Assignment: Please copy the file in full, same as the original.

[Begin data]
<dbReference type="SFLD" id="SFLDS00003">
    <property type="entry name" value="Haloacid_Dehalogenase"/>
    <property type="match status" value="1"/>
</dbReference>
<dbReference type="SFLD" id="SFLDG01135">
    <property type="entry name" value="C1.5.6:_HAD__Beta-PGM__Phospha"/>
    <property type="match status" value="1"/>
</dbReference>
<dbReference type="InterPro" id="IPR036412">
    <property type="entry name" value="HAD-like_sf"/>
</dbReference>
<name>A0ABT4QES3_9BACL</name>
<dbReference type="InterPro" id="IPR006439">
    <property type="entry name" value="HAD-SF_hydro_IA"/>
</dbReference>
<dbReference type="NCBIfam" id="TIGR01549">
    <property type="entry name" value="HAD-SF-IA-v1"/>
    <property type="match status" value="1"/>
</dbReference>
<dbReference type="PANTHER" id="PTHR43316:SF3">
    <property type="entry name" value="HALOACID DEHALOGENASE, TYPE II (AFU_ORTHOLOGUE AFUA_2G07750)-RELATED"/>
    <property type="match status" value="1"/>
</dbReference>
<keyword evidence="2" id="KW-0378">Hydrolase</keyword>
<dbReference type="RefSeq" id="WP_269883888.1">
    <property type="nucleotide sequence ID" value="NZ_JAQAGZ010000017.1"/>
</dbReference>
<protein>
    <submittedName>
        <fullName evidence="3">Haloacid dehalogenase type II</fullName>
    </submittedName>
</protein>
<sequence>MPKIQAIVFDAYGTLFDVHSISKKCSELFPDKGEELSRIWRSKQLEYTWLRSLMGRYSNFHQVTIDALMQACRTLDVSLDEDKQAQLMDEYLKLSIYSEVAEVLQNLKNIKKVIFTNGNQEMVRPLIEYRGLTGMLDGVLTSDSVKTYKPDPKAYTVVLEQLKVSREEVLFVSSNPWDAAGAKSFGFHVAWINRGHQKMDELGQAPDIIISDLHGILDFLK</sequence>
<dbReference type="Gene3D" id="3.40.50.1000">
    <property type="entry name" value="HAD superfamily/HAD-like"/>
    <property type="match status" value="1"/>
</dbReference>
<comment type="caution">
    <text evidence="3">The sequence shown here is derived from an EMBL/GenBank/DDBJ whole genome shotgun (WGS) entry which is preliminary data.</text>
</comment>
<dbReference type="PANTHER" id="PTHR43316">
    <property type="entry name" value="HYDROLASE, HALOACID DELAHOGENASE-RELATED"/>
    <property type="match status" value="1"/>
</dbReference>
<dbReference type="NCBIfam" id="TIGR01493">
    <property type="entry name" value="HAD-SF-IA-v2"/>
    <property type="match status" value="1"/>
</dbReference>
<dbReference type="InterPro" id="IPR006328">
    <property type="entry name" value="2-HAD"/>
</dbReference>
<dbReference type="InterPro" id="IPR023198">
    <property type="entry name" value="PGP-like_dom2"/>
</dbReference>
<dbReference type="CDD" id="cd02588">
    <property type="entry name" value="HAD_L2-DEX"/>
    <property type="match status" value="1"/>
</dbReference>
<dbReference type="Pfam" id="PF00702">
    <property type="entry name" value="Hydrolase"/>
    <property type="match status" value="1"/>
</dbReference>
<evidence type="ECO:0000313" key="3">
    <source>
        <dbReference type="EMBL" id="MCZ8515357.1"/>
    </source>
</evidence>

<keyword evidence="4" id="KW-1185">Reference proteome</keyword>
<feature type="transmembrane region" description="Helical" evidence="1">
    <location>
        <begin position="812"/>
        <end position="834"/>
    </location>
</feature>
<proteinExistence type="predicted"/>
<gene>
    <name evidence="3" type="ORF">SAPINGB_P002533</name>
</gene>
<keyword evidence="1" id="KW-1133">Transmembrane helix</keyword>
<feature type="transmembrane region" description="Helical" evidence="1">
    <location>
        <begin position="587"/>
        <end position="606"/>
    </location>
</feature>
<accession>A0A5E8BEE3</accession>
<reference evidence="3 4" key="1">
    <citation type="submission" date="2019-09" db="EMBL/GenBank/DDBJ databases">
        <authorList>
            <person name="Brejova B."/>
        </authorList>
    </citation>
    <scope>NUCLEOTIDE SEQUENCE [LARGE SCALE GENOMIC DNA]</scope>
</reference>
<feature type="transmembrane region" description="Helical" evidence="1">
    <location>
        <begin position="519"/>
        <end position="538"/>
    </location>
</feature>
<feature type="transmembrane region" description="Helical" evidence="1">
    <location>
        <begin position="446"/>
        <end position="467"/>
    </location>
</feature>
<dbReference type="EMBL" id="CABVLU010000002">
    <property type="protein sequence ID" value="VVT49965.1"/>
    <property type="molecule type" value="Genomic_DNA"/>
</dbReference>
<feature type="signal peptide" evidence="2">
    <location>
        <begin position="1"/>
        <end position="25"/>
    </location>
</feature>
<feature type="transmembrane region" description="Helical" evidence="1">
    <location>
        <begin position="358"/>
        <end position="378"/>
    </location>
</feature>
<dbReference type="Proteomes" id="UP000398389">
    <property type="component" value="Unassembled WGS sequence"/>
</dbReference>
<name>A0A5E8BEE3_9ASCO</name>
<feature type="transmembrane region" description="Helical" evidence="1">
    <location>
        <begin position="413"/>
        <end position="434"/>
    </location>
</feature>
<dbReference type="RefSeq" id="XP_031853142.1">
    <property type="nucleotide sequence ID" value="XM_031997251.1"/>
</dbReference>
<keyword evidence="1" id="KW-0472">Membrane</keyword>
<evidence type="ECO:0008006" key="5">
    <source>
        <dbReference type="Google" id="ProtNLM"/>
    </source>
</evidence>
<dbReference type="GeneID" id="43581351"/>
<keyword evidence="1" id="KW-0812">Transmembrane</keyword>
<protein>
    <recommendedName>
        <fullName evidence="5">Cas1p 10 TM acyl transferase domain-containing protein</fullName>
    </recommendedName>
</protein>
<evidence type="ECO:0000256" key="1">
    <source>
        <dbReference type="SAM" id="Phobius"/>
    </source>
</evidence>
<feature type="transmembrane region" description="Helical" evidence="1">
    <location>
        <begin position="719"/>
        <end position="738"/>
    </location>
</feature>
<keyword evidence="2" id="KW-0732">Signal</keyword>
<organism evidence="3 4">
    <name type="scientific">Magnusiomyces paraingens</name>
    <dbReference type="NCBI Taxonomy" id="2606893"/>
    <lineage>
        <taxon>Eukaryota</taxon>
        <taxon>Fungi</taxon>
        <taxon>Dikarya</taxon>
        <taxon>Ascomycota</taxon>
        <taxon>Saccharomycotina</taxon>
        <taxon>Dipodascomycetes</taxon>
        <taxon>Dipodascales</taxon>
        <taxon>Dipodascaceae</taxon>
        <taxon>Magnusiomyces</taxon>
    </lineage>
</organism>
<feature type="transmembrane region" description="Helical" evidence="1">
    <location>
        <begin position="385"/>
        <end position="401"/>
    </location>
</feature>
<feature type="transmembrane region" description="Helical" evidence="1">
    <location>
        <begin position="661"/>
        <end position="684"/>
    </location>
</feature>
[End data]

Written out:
<dbReference type="SFLD" id="SFLDS00003">
    <property type="entry name" value="Haloacid_Dehalogenase"/>
    <property type="match status" value="1"/>
</dbReference>
<dbReference type="SFLD" id="SFLDG01135">
    <property type="entry name" value="C1.5.6:_HAD__Beta-PGM__Phospha"/>
    <property type="match status" value="1"/>
</dbReference>
<dbReference type="InterPro" id="IPR036412">
    <property type="entry name" value="HAD-like_sf"/>
</dbReference>
<name>A0ABT4QES3_9BACL</name>
<dbReference type="InterPro" id="IPR006439">
    <property type="entry name" value="HAD-SF_hydro_IA"/>
</dbReference>
<dbReference type="NCBIfam" id="TIGR01549">
    <property type="entry name" value="HAD-SF-IA-v1"/>
    <property type="match status" value="1"/>
</dbReference>
<dbReference type="PANTHER" id="PTHR43316:SF3">
    <property type="entry name" value="HALOACID DEHALOGENASE, TYPE II (AFU_ORTHOLOGUE AFUA_2G07750)-RELATED"/>
    <property type="match status" value="1"/>
</dbReference>
<keyword evidence="2" id="KW-0378">Hydrolase</keyword>
<dbReference type="RefSeq" id="WP_269883888.1">
    <property type="nucleotide sequence ID" value="NZ_JAQAGZ010000017.1"/>
</dbReference>
<protein>
    <submittedName>
        <fullName evidence="3">Haloacid dehalogenase type II</fullName>
    </submittedName>
</protein>
<sequence>MPKIQAIVFDAYGTLFDVHSISKKCSELFPDKGEELSRIWRSKQLEYTWLRSLMGRYSNFHQVTIDALMQACRTLDVSLDEDKQAQLMDEYLKLSIYSEVAEVLQNLKNIKKVIFTNGNQEMVRPLIEYRGLTGMLDGVLTSDSVKTYKPDPKAYTVVLEQLKVSREEVLFVSSNPWDAAGAKSFGFHVAWINRGHQKMDELGQAPDIIISDLHGILDFLK</sequence>
<dbReference type="Gene3D" id="3.40.50.1000">
    <property type="entry name" value="HAD superfamily/HAD-like"/>
    <property type="match status" value="1"/>
</dbReference>
<comment type="caution">
    <text evidence="3">The sequence shown here is derived from an EMBL/GenBank/DDBJ whole genome shotgun (WGS) entry which is preliminary data.</text>
</comment>
<dbReference type="PANTHER" id="PTHR43316">
    <property type="entry name" value="HYDROLASE, HALOACID DELAHOGENASE-RELATED"/>
    <property type="match status" value="1"/>
</dbReference>
<dbReference type="NCBIfam" id="TIGR01493">
    <property type="entry name" value="HAD-SF-IA-v2"/>
    <property type="match status" value="1"/>
</dbReference>
<dbReference type="InterPro" id="IPR006328">
    <property type="entry name" value="2-HAD"/>
</dbReference>
<dbReference type="InterPro" id="IPR023198">
    <property type="entry name" value="PGP-like_dom2"/>
</dbReference>
<dbReference type="CDD" id="cd02588">
    <property type="entry name" value="HAD_L2-DEX"/>
    <property type="match status" value="1"/>
</dbReference>
<dbReference type="Pfam" id="PF00702">
    <property type="entry name" value="Hydrolase"/>
    <property type="match status" value="1"/>
</dbReference>
<evidence type="ECO:0000313" key="3">
    <source>
        <dbReference type="EMBL" id="MCZ8515357.1"/>
    </source>
</evidence>

<keyword evidence="4" id="KW-1185">Reference proteome</keyword>
<feature type="transmembrane region" description="Helical" evidence="1">
    <location>
        <begin position="812"/>
        <end position="834"/>
    </location>
</feature>
<proteinExistence type="predicted"/>
<gene>
    <name evidence="3" type="ORF">SAPINGB_P002533</name>
</gene>
<keyword evidence="1" id="KW-1133">Transmembrane helix</keyword>
<feature type="transmembrane region" description="Helical" evidence="1">
    <location>
        <begin position="587"/>
        <end position="606"/>
    </location>
</feature>
<accession>A0A5E8BEE3</accession>
<reference evidence="3 4" key="1">
    <citation type="submission" date="2019-09" db="EMBL/GenBank/DDBJ databases">
        <authorList>
            <person name="Brejova B."/>
        </authorList>
    </citation>
    <scope>NUCLEOTIDE SEQUENCE [LARGE SCALE GENOMIC DNA]</scope>
</reference>
<feature type="transmembrane region" description="Helical" evidence="1">
    <location>
        <begin position="519"/>
        <end position="538"/>
    </location>
</feature>
<feature type="transmembrane region" description="Helical" evidence="1">
    <location>
        <begin position="446"/>
        <end position="467"/>
    </location>
</feature>
<dbReference type="EMBL" id="CABVLU010000002">
    <property type="protein sequence ID" value="VVT49965.1"/>
    <property type="molecule type" value="Genomic_DNA"/>
</dbReference>
<feature type="signal peptide" evidence="2">
    <location>
        <begin position="1"/>
        <end position="25"/>
    </location>
</feature>
<feature type="transmembrane region" description="Helical" evidence="1">
    <location>
        <begin position="358"/>
        <end position="378"/>
    </location>
</feature>
<dbReference type="Proteomes" id="UP000398389">
    <property type="component" value="Unassembled WGS sequence"/>
</dbReference>
<name>A0A5E8BEE3_9ASCO</name>
<feature type="transmembrane region" description="Helical" evidence="1">
    <location>
        <begin position="413"/>
        <end position="434"/>
    </location>
</feature>
<dbReference type="RefSeq" id="XP_031853142.1">
    <property type="nucleotide sequence ID" value="XM_031997251.1"/>
</dbReference>
<keyword evidence="1" id="KW-0472">Membrane</keyword>
<evidence type="ECO:0008006" key="5">
    <source>
        <dbReference type="Google" id="ProtNLM"/>
    </source>
</evidence>
<dbReference type="GeneID" id="43581351"/>
<keyword evidence="1" id="KW-0812">Transmembrane</keyword>
<protein>
    <recommendedName>
        <fullName evidence="5">Cas1p 10 TM acyl transferase domain-containing protein</fullName>
    </recommendedName>
</protein>
<evidence type="ECO:0000256" key="1">
    <source>
        <dbReference type="SAM" id="Phobius"/>
    </source>
</evidence>
<feature type="transmembrane region" description="Helical" evidence="1">
    <location>
        <begin position="719"/>
        <end position="738"/>
    </location>
</feature>
<keyword evidence="2" id="KW-0732">Signal</keyword>
<organism evidence="3 4">
    <name type="scientific">Magnusiomyces paraingens</name>
    <dbReference type="NCBI Taxonomy" id="2606893"/>
    <lineage>
        <taxon>Eukaryota</taxon>
        <taxon>Fungi</taxon>
        <taxon>Dikarya</taxon>
        <taxon>Ascomycota</taxon>
        <taxon>Saccharomycotina</taxon>
        <taxon>Dipodascomycetes</taxon>
        <taxon>Dipodascales</taxon>
        <taxon>Dipodascaceae</taxon>
        <taxon>Magnusiomyces</taxon>
    </lineage>
</organism>
<feature type="transmembrane region" description="Helical" evidence="1">
    <location>
        <begin position="385"/>
        <end position="401"/>
    </location>
</feature>
<feature type="transmembrane region" description="Helical" evidence="1">
    <location>
        <begin position="661"/>
        <end position="684"/>
    </location>
</feature>